(TACOMA, Wash.) — A morning commuter who witnessed the aftermath of today’s Amtrak train derailment about 20 miles south of Tacoma, Washington, said it was a “very scary” scene that left him feeling “helpless.”
“We saw the train come off the overpass onto the freeway hanging there,” Washington state resident Greg Mukai told ABC News chief anchor George Stephanopoulos. “Lots of folks, including a lot of good military personnel, ran to try to give help before emergency personnel arrived.”
At least one rail car spilled onto Interstate 5, a major freeway that spans the West Coast, resulting in “multiple fatalities,” authorities said.
Mukai was driving along Interstate 5 on his way to work when he said cars came to a sudden stop. He saw military personnel assisting people in need before emergency crews arrived on the scene.
“They were grabbing anything they could, towels, first aid kits. I did my best to stay out of the way. I’m not skilled in that manner,” he said of the men helping at the scene.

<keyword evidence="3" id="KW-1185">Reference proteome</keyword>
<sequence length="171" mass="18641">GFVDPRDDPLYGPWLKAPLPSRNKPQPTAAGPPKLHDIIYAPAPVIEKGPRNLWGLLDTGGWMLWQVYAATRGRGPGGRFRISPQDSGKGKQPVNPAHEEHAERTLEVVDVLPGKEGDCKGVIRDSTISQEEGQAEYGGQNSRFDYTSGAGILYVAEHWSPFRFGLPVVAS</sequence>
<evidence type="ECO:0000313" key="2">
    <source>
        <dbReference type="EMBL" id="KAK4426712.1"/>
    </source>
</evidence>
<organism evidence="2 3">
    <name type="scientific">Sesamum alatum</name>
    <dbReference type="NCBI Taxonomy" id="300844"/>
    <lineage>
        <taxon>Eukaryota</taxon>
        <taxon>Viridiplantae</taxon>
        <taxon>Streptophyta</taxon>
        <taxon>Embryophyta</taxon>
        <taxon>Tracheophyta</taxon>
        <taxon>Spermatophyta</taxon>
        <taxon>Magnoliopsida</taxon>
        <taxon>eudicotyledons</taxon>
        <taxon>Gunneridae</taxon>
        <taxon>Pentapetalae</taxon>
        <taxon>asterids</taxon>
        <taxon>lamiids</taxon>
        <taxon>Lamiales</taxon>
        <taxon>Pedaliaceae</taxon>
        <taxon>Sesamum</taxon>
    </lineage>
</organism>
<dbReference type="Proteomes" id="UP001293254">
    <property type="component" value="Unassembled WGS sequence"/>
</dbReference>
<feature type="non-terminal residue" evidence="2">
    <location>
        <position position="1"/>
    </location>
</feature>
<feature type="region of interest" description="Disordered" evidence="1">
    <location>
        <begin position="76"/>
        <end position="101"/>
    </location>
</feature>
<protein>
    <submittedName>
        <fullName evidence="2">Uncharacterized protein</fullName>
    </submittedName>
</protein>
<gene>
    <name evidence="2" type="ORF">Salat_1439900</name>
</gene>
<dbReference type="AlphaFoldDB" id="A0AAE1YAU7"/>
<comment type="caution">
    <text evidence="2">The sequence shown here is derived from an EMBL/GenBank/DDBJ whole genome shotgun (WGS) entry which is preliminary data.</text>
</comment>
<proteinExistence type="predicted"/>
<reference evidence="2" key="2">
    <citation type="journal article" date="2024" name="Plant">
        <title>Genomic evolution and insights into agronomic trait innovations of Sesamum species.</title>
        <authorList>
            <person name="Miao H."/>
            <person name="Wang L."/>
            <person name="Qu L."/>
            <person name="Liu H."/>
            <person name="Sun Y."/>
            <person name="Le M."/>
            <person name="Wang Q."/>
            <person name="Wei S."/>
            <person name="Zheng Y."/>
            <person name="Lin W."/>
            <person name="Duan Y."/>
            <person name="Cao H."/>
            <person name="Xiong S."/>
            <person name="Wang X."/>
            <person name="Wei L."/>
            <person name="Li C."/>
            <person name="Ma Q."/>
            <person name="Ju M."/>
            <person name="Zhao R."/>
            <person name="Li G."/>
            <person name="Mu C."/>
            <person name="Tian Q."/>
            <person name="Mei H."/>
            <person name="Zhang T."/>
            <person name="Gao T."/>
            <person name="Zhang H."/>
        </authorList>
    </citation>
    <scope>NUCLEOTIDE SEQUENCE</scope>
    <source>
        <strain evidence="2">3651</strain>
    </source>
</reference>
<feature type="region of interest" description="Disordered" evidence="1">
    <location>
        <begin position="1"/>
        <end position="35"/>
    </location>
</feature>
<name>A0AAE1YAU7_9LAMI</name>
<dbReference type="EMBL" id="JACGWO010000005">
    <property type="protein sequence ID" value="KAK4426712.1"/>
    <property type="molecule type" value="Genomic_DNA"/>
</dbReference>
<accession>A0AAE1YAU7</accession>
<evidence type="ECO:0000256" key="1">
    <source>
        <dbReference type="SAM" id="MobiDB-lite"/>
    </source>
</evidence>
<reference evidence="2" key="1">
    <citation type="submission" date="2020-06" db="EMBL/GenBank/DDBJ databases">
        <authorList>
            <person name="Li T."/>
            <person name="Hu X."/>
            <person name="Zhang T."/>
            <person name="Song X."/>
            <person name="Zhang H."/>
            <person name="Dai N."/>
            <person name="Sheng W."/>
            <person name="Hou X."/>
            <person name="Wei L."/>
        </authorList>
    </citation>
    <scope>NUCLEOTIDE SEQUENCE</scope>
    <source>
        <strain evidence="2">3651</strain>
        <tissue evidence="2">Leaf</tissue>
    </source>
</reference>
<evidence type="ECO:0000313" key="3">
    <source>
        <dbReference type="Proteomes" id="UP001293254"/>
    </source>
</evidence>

Mukai did not see the train come off the tracks but said his first thought was, “Oh, my God.”
“Seeing a passenger train hanging from the overpass during regular morning traffic was pretty frightening,” he said.
“It’s very scary,” Mukai told ABC News. “I felt helpless knowing I wasn’t really able to help in that situation and I was hoping that emergency personnel would arrive as soon as possible and they did. They arrived very quickly, which made me hopeful, but knowing there would be injuries was just sad.”
As far as he could tell, Mukai said, there were no traffic accidents because drivers did their best to avoid hitting one another despite wet and windy conditions.
“[Drivers] acted pretty well to avoid one another. The train did appear to come into contact with vehicles on the freeway,” he said.
Mukai also said he has never seen a passenger train on the track. That’s because it the first train carrying paying customers on a new route for Amtrak.
“Honestly, it’s the first time I’ve ever seen a passenger train on that track. It runs parallel to I-5, going south there. It was a surprise to see it. There was nobody coming out of the train after the incident,” he recalled.
“I didn’t see any injured from my vantage point when I first got there. As I was stuck in traffic due to the emergency vehicles — they were bringing folks out on stretchers and back boards,” he added.
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